ThinkFast: May 23, 2008

Gen. David Petraeus said he expects to recommend additional cuts in U.S. troop levels in Iraq this fall. The WSJ states that the move “could boost the electoral prospects” of John McCain “if voters perceive the war is winding down.”

Three-time melanoma survivor John McCain is apparently cancer-free and otherwise healthy, according to an AP review of his medical records. Today’s release comes after a three-month delay and at least three prior refusals to make the records public.

The Senate passed a bill yesterday “prohibiting federal contractors from avoiding Social Security and Medicare taxes by hiring workers through offshore shell companies.” Earlier this week, the House “also voted unanimously to ban the practice, used by former Halliburton subsidiary KBR” and others to avoid payroll taxes for thousands of American workers in Iraq.

In order to justify the Bush administration’s warrantless wiretapping program in 2001, then-Justice Department lawyer John Yoo argued that FISA was not the “exclusive means” by which the U.S. conducts electronic surveillance. “The statute must be construed to avoid [such] a reading,” wrote Yoo, claiming that Congress had not “made a clear statement,” despite the “exclusive” language in the bill.


Last night, the House overwhelmingly approved an amendment introduced by Rep. Paul Hodes (D-NH) that forbids “the Defense Department from engaging in ‘a concerted effort to propagandize’ the American people over the war.” The move comes after revelations that the Pentagon sought to use military officials as media mouthpieces for the administration.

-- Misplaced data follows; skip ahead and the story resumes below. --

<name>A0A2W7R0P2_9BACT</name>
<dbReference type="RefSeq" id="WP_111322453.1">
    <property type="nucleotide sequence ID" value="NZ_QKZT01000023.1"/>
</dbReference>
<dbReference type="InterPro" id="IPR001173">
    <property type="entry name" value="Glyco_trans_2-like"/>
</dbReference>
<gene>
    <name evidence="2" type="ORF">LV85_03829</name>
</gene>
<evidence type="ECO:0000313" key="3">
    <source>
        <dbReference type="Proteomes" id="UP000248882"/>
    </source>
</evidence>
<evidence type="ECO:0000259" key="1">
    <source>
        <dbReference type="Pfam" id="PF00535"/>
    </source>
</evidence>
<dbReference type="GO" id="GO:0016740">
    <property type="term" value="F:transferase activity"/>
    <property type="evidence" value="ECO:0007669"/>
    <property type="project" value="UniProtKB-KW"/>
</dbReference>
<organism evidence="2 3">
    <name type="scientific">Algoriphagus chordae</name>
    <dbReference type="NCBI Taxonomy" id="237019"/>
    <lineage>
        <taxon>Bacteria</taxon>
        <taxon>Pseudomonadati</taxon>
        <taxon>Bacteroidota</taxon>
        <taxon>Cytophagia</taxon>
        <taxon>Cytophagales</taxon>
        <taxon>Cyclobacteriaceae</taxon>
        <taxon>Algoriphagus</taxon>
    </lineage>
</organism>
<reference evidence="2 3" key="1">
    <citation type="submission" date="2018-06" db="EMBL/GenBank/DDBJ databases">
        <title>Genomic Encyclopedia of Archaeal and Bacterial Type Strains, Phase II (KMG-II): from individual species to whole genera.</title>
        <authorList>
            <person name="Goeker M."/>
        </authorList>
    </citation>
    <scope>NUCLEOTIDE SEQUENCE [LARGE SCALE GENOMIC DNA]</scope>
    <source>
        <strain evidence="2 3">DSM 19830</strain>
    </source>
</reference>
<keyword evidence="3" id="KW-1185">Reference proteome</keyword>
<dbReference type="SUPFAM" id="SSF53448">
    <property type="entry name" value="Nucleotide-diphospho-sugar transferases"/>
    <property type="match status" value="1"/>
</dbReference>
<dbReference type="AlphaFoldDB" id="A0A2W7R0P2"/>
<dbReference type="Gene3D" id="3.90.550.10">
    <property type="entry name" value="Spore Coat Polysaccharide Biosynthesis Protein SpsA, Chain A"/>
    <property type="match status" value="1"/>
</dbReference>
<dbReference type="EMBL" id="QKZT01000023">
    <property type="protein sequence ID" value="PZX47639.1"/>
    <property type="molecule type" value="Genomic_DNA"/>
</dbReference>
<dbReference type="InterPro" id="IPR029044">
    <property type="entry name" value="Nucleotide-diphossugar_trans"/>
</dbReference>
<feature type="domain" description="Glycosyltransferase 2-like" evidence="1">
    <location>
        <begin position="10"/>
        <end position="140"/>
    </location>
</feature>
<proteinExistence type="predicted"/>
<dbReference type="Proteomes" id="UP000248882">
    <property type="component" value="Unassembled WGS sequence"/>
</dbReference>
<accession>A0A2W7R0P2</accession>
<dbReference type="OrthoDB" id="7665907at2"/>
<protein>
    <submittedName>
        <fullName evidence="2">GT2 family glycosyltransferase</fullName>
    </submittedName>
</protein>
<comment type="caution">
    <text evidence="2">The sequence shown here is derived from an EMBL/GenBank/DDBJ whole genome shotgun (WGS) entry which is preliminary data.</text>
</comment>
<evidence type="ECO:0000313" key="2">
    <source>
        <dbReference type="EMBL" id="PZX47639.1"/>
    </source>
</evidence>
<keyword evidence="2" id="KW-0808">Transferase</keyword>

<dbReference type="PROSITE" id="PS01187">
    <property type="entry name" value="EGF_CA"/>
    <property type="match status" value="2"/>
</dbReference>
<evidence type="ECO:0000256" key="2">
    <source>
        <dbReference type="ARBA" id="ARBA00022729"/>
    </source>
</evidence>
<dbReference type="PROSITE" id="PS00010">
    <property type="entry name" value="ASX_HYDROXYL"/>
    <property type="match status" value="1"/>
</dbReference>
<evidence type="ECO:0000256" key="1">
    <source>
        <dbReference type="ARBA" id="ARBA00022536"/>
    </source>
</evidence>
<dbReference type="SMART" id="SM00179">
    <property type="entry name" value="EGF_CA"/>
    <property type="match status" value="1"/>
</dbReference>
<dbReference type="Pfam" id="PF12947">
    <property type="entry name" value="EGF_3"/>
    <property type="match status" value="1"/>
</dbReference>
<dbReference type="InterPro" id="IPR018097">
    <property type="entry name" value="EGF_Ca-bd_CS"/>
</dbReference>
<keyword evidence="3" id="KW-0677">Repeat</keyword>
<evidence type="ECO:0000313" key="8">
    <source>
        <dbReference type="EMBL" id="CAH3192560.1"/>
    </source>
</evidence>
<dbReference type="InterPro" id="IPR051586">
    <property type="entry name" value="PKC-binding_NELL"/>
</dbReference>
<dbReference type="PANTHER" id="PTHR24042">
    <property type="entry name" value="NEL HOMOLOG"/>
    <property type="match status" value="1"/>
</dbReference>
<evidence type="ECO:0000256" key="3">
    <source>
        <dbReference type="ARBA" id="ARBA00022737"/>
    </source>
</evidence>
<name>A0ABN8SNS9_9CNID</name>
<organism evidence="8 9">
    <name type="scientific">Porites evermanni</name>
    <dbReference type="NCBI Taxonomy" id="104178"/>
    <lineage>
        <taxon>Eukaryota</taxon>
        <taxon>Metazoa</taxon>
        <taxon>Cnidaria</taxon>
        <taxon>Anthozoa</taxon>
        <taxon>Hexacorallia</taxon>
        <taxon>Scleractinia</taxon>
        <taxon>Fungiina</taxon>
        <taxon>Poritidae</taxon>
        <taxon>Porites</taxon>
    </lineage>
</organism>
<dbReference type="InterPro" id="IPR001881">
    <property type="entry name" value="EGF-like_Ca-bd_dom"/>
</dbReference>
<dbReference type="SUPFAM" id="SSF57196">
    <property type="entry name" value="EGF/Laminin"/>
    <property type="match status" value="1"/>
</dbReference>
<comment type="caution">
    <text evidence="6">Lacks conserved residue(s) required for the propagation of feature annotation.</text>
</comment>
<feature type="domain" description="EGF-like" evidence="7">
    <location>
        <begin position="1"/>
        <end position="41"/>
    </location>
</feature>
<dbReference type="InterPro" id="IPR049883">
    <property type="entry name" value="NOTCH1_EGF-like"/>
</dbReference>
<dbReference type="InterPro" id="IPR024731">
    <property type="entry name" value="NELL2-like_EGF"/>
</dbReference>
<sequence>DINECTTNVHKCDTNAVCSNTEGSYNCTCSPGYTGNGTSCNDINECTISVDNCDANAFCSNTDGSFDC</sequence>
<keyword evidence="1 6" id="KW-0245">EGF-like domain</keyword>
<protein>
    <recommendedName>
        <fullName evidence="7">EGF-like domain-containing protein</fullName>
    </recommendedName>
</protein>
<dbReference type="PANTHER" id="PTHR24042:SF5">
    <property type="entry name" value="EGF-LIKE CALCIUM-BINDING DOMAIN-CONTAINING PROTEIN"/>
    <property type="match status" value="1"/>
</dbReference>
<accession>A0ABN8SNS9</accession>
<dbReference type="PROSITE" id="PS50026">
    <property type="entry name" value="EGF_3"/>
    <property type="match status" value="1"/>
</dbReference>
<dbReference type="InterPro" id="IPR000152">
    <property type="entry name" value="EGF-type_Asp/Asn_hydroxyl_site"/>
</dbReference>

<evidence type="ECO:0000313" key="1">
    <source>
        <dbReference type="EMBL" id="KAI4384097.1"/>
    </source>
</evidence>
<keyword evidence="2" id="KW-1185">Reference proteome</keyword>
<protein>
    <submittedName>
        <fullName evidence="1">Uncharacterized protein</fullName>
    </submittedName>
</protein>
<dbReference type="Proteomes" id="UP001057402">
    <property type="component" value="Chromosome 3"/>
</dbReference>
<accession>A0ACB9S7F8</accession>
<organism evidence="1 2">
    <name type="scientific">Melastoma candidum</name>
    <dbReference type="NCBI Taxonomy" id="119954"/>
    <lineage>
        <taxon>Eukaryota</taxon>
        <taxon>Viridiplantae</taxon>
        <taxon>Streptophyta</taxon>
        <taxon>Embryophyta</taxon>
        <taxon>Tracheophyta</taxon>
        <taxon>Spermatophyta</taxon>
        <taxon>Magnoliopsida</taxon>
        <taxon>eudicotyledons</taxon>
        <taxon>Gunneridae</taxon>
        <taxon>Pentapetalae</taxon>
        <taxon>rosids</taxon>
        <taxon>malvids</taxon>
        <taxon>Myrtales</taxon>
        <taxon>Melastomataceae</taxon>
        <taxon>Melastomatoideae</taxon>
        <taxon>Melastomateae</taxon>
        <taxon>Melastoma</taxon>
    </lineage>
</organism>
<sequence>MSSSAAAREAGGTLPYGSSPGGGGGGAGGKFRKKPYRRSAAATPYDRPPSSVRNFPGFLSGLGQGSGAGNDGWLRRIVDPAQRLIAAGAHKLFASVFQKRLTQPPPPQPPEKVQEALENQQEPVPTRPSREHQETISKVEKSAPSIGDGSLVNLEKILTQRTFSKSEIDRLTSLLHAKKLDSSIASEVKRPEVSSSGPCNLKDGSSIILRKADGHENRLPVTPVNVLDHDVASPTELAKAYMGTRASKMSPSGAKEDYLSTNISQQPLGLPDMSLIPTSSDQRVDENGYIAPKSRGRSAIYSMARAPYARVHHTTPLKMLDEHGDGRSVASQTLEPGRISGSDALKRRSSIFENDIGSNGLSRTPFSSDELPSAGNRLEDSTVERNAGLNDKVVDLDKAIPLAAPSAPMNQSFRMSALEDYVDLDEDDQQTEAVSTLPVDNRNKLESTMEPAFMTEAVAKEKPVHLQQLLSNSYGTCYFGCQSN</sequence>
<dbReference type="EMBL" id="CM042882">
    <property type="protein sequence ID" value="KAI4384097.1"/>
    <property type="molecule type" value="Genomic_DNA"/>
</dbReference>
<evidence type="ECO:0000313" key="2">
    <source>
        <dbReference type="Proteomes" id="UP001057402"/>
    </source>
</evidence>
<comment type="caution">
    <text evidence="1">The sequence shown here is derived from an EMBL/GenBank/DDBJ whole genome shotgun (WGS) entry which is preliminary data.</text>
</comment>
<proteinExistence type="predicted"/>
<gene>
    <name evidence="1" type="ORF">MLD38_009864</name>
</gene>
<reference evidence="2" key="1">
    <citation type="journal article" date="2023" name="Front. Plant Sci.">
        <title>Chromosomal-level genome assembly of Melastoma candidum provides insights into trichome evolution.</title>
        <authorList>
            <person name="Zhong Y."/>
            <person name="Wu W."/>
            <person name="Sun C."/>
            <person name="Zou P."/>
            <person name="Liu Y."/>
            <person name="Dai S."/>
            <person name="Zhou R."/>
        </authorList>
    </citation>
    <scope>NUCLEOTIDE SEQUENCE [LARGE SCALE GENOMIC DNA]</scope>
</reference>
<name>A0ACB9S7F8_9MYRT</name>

“In her most extensive public comments” on the matter, Secretary of State Condoleezza Rice “defended tough interrogation techniques for terrorism suspects.” “The fact is that after Sept. 11…we were in an environment in which saving America from the next attack was paramount,” Rice said. She “said America was safer because of interrogation conducted on al-Qaeda detainees.”

Former Alabama governor Don Siegelman “asked the 11th Circuit Court of Appeals on Thursday to toss out his conviction, saying prosecutors confused campaign contributions for bribes.” Siegelman also “argued that the trial judge improperly sentenced him to more prison time because Siegelman publicly declared that Republicans were behind his prosecution.”

According to projections the Department of Energy issued yesterday, “crude oil prices would probably drop by an average of only 75 cents a barrel” if Congress were to allow drilling in the Arctic National Wildlife Refuge. The report found that ANWR oil production “is not projected to have a large impact on world oil prices.”

And finally: “Barack Obama wags the dog.” In a forthcoming book entitled “A Rare Breed of Love,” which offers advice on how to “raise awareness, make a difference, and stop animal suffering,” Obama appears holding a three-legged poodle rescued from a puppy mill. “Lest his presidential campaign ever end up in the doghouse, Sen. Barack Obama has decided to go ahead and appeal to the mutts,” writes the Washington Examiner.

What did we miss? Let us know in the comments section.